Markos isn’t stupid. That’s not the implication here. You don’t come up with an approach like hers if you lack brains. Markos didn’t get away from what worked and, as a result, she hasn’t had huge dips in her performances. Her problem, instead, is that she hasn’t added on to what she already has in her toolbox.
Markos has made minor improvements from fight to fight, but there have not been consistent improvements put together in a manner that creates structure. She has a jab that appears and then disappears. She has a punishing ground game, but she lacks variety in her ability to get the fight to the canvas. She leans heavily on her physical abilities to create scrambles instead of working her way out of bad spots. She uses athleticism to close distance instead of working her way in behind a jab or feints. These holes in her game are the reason why she misses, gets picked off and ends up over-extending when striking.
This lack of detail is only worsened when combined with her lack of awareness. Markos can’t see the other side of the coin. She doesn’t expand her skill set or add any sense of nuance to her game. It seems as if, in her mind, she assumes she can win if she can tick off a certain amount of things on her checklist. Her lack of diversification limits her ability to be more consistent in doing these things. It also creates multiple opportunities for her to fall into the same bad spots or repeat the same mistakes that lead to a drop in her workrate, which is a death note for a fighter who relies heavily on aggression and athleticism in place of positioning, patience, strategical awareness and technical application.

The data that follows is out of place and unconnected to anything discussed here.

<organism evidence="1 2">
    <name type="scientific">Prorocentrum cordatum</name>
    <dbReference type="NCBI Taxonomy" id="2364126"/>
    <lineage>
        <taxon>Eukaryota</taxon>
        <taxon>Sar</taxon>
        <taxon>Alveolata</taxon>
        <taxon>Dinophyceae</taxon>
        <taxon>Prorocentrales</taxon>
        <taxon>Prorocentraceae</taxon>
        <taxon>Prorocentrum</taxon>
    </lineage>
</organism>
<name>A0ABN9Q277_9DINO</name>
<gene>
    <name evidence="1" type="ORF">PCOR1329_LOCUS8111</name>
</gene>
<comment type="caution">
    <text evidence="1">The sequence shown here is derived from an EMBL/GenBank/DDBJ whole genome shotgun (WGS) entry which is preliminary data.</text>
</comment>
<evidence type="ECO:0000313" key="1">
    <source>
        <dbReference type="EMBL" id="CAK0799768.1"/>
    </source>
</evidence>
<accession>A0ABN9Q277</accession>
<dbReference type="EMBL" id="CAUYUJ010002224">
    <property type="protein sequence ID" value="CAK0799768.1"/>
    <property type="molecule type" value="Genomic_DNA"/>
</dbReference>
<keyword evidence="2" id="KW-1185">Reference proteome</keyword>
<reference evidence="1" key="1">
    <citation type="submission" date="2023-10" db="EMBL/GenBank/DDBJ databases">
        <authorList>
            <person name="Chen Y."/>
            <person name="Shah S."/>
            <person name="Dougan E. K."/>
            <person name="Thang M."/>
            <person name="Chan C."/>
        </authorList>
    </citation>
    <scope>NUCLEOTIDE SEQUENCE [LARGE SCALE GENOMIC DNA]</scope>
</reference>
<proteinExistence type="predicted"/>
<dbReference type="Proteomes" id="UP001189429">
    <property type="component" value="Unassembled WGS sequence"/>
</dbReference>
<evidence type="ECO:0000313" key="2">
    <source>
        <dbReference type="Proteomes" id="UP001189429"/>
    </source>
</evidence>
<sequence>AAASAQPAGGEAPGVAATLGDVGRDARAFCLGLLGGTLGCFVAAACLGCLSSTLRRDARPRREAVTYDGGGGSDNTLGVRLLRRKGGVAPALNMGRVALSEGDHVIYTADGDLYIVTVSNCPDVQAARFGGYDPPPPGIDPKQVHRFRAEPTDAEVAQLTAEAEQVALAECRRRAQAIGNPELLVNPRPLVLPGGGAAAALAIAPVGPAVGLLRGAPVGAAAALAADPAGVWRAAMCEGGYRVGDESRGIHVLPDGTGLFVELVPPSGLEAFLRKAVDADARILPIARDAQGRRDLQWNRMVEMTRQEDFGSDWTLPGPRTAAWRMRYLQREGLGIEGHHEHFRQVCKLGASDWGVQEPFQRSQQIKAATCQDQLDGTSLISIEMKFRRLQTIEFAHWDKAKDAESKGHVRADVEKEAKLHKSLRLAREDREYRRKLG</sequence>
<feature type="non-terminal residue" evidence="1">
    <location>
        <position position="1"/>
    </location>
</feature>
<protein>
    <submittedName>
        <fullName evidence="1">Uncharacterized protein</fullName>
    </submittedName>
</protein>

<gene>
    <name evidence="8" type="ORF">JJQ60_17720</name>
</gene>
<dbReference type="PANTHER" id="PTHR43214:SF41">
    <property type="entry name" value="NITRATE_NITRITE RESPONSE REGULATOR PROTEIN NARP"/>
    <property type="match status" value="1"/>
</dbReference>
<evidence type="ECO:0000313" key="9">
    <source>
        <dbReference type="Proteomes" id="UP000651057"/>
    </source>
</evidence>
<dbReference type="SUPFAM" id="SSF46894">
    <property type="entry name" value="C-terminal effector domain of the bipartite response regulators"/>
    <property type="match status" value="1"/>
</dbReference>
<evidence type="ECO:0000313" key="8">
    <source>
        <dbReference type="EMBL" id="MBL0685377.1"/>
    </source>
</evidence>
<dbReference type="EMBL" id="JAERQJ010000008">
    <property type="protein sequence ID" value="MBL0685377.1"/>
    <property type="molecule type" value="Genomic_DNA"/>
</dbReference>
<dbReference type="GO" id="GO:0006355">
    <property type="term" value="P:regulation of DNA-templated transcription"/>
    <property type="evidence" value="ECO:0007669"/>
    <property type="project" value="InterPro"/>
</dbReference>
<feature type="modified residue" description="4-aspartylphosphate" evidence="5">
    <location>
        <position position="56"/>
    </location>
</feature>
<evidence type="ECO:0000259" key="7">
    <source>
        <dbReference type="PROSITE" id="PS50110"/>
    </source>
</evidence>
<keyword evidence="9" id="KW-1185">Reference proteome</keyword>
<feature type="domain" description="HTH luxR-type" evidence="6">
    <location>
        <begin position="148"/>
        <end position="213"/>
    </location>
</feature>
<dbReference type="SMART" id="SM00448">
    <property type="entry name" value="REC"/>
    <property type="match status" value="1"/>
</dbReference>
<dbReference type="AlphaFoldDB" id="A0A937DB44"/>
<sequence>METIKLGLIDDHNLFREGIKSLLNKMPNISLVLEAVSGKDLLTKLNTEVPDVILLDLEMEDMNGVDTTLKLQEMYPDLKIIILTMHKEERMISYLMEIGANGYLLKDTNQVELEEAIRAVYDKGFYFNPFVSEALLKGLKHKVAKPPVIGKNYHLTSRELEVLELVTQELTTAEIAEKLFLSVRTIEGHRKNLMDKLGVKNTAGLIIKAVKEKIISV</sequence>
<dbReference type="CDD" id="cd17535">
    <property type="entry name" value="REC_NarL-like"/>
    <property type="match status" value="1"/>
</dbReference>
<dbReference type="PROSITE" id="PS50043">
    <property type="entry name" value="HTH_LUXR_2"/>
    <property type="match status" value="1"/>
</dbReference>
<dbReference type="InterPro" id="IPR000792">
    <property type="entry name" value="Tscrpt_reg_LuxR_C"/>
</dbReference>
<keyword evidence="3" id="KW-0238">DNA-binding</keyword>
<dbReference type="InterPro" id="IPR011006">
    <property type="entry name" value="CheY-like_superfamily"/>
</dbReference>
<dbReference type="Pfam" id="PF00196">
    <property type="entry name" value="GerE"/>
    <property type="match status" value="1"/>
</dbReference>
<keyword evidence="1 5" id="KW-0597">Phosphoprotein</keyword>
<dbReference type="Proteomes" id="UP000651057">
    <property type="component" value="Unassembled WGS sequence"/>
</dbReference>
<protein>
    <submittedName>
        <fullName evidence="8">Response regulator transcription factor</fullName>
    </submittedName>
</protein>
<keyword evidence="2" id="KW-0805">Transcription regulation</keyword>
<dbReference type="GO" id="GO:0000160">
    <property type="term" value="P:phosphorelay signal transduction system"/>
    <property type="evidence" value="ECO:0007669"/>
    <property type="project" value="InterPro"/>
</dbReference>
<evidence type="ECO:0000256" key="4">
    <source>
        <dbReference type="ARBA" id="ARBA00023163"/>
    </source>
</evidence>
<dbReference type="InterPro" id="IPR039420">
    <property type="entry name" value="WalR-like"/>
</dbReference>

Markos is a very talented fighter. Upon her entrance into the UFC following TUF, Markos was a real dark horse in the strawweight division, much like Raquel Pennington. So, why did Pennington work her way up to a title fight without any of the physical talent Markos enjoys? It’s because Pennington doesn’t have the athleticism to overwhelm average fighters and hold her own with the above-average athletes. Instead, Pennington was forced to layer her approach. She had to be detailed in her training and nuanced in her game. Pennington didn’t have a choice. She had to progress and refine.
Markos hasn’t done the same, and it’s because she didn’t have to. Much like Michael Vick didn’t have to learn how to read defenses at the line of scrimmage or go through his progressions, Markos has been able to rely on her physical gifts. Vick didn’t really progress as a quarterback until he had a forced break, realized he wasn’t the athlete he used to be and had to be more disciplined, aware, poised and technical. Markos hasn’t been forced to make these decisions. In spite of her natural talents and savviness in coming up with an approach that plays to her strengths, Markos has been unable to be consistent throughout the duration of her fights.
Again, Markos isn’t a bad fighter. She has been in the UFC for four years and has amassed a career record that sits two wins above the .500 mark. There have been much bigger signings and much more established fighters who have not stayed in the organization for as long or experienced as much success in the same time frame. Markos has notched a few big wins, but she hasn’t been able to do it consistently. This lack of consistency belies her talent and makes fans, promoters and opponents look at her as less than elite.
Markos hasn’t developed or grown. She hasn’t refined herself technically or strategically. For too long, she has leaned on a system and the physical tools that power that system. It hasn’t sent her backwards, but it has severely limited her ability to move forward.